Give SMEs a chance

June 7, 2024

Give SMEs a chance

June 7, 2024

By Shahid Sattar | Absar Ali

The turnover tax regime in Pakistan poses significant challenges for small and medium enterprises (SMEs), placing them at a disadvantage compared to vertically integrated firms.

Despite contributing around 40% of GDP, 25% of export earnings, and employing 78% of the non-agriculture labour force, according to the SBP, small and medium enterprises (SMEs) face numerous challenges that hinder their growth and development.

These include limited access to finance, as SMEs often struggle to secure financing due to stringent collateral requirements and high interest rates which limit their ability to invest in growth and innovation. Poor infrastructure, such as unreliable electricity supply and poor transportation networks, increase operational costs and reduce efficiency, especially in rural areas.

Many SMEs also suffer from inadequate management skills, leading to poor decision-making and inefficient operations. Complex and cumbersome regulatory requirements, often difficult to navigate for SMEs, further inhibit their growth. (Khan, Hussain & Afraz, 2013; Khan, 2022; Zeshan, 2023)

SMEs being large firms of the future, this is also one of the reasons Pakistan has very few large firms, and even these are relatively small by global standards. For instance, according to the Pakistan Export Directory, the largest exporter in 2021 exported goods worth Rs. 52 billion, the 10th largest Rs. 29 billion, and the 100th largest only Rs. 5 billion.

“Among these barriers, the turnover tax stands out as a significant impediment that disadvantages SMEs as compared to vertically integrated firms. The turnover tax in Pakistan mandates that all businesses, regardless of profitability, pay a minimum tax of 1.25% on their turnover.”

While this policy aims to create a uniform tax environment, it inadvertently imposes a heavier burden on SMEs due to the cumulative nature of the tax across multiple production stages.

When a single, vertically integrated firm manages the entire production process, the turnover tax is applied once on the final product. However, SMEs, which typically rely on multiple independent businesses for various production stages, face a different reality.

Each stage—from raw material processing to manufacturing, distribution, and retail—involves separate entities, each subject to the turnover tax on its revenue. This results in the tax being applied multiple times across the production chain, significantly increasing the overall tax burden on SMEs.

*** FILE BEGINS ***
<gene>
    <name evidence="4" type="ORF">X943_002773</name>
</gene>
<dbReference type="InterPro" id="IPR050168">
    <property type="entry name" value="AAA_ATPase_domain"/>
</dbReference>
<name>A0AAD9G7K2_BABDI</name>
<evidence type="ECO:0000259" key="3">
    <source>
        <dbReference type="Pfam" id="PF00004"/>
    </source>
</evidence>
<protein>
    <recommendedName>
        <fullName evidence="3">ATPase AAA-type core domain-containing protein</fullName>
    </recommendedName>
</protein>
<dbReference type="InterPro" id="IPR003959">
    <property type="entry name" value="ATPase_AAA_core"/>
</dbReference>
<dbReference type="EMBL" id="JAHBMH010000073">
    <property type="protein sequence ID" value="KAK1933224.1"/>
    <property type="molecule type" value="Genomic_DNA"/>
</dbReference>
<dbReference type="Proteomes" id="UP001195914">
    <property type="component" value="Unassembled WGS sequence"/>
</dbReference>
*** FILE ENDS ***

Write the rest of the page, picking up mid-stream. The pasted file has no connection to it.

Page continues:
For example, in the textile industry, an SME might source yarn from one company, fabric from another, and finally sell the finished product. Each transaction between these businesses incurs the turnover tax, creating a compounding effect that does not affect a vertically integrated firm in the same way. This cumulative tax burden increases costs for SMEs, making their products more expensive and less competitive compared to those produced by integrated firms.

This compounded tax significantly hampers the competitiveness of SMEs. Vertically integrated firms, by consolidating all production stages, incur the turnover tax only once, resulting in a lower overall tax liability. SMEs, unable to vertically integrate due to financial and operational constraints, end up paying much higher cumulative taxes. This creates a market environment where SMEs struggle to compete on price and profitability, stifling their growth and innovation.

The financial strain imposed by the turnover tax also limits the ability of SMEs to reinvest in their businesses. With higher taxes eating into their margins, SMEs find it challenging to fund expansions, adopt new technologies, or enhance their workforce, further hindering their competitive edge.

To support the growth of SMEs and create a more equitable tax environment, several policy reforms can be considered. Implementing lower turnover tax rates specifically for SMEs can alleviate the compounded tax burden they face, helping them to price their products more competitively. Providing tax rebates or credits for SMEs that engage in multiple stages of production could further offset the cumulative effect of the turnover tax and encourage SMEs to expand their operations without facing prohibitive tax penalties.

Facilitating access to finance and resources for SMEs to achieve greater vertical integration can reduce the number of taxable events in the production process, while also fostering firm growth. Government programmes that support mergers and collaborations among SMEs are essential to achieve this goal. Introducing a graduated tax structure that imposes lower rates on the initial stages of production or for lower turnovers can also help reduce the overall tax burden on SMEs, making the tax system more progressive and fairer.

In conclusion, reforming the turnover tax policy is crucial to ensure that SMEs have a fair chance to compete with vertically integrated firms. Addressing the inherent disadvantages posed by the current tax system will not only support the growth of SMEs but also drive economic diversification, innovation, and employment. By creating a more equitable tax environment, Pakistan can unlock the full potential of its SME sector, fostering a more dynamic and robust economy.


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